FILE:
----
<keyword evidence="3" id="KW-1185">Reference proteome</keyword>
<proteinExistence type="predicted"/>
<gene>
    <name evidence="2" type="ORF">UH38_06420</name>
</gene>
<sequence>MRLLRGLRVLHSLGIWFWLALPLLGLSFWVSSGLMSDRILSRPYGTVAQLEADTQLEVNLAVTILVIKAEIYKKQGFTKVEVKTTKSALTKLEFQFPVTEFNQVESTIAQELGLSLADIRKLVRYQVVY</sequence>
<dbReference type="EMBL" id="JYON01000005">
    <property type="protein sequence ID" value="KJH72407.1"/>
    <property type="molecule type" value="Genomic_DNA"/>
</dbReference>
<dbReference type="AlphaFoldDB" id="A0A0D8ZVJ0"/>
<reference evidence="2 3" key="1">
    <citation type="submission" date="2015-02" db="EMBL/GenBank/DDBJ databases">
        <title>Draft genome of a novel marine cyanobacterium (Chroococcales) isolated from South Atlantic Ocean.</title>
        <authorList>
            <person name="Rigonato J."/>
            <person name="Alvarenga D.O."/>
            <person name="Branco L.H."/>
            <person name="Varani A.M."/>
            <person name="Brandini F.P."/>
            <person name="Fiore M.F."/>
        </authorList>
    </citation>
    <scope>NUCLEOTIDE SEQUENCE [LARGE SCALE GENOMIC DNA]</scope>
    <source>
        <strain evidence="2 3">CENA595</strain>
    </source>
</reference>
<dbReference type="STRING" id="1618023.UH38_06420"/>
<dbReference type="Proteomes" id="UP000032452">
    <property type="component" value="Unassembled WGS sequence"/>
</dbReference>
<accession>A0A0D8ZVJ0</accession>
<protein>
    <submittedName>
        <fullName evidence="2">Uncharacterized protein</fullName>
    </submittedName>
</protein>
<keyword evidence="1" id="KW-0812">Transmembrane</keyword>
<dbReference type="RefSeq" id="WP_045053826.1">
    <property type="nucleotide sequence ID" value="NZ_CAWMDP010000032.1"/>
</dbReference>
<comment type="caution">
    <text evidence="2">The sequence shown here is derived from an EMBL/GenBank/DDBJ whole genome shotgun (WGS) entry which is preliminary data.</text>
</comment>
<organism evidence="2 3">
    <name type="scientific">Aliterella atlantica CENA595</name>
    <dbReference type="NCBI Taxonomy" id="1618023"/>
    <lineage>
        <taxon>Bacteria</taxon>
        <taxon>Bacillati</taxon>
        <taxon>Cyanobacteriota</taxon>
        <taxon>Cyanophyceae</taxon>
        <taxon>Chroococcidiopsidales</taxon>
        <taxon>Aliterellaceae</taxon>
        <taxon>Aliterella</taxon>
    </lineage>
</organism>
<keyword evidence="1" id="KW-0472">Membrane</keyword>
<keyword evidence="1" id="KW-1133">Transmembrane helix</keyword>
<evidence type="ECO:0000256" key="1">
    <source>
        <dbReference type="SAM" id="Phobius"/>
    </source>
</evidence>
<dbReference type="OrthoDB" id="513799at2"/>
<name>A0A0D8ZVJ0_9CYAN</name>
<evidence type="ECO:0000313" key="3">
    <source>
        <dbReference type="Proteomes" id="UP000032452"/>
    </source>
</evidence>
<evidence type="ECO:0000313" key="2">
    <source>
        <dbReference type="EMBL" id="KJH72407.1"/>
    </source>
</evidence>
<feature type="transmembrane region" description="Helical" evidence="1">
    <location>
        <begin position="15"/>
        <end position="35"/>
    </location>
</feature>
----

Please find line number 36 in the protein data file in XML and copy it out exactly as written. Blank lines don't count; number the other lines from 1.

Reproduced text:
        <fullName evidence="2">Uncharacterized protein</fullName>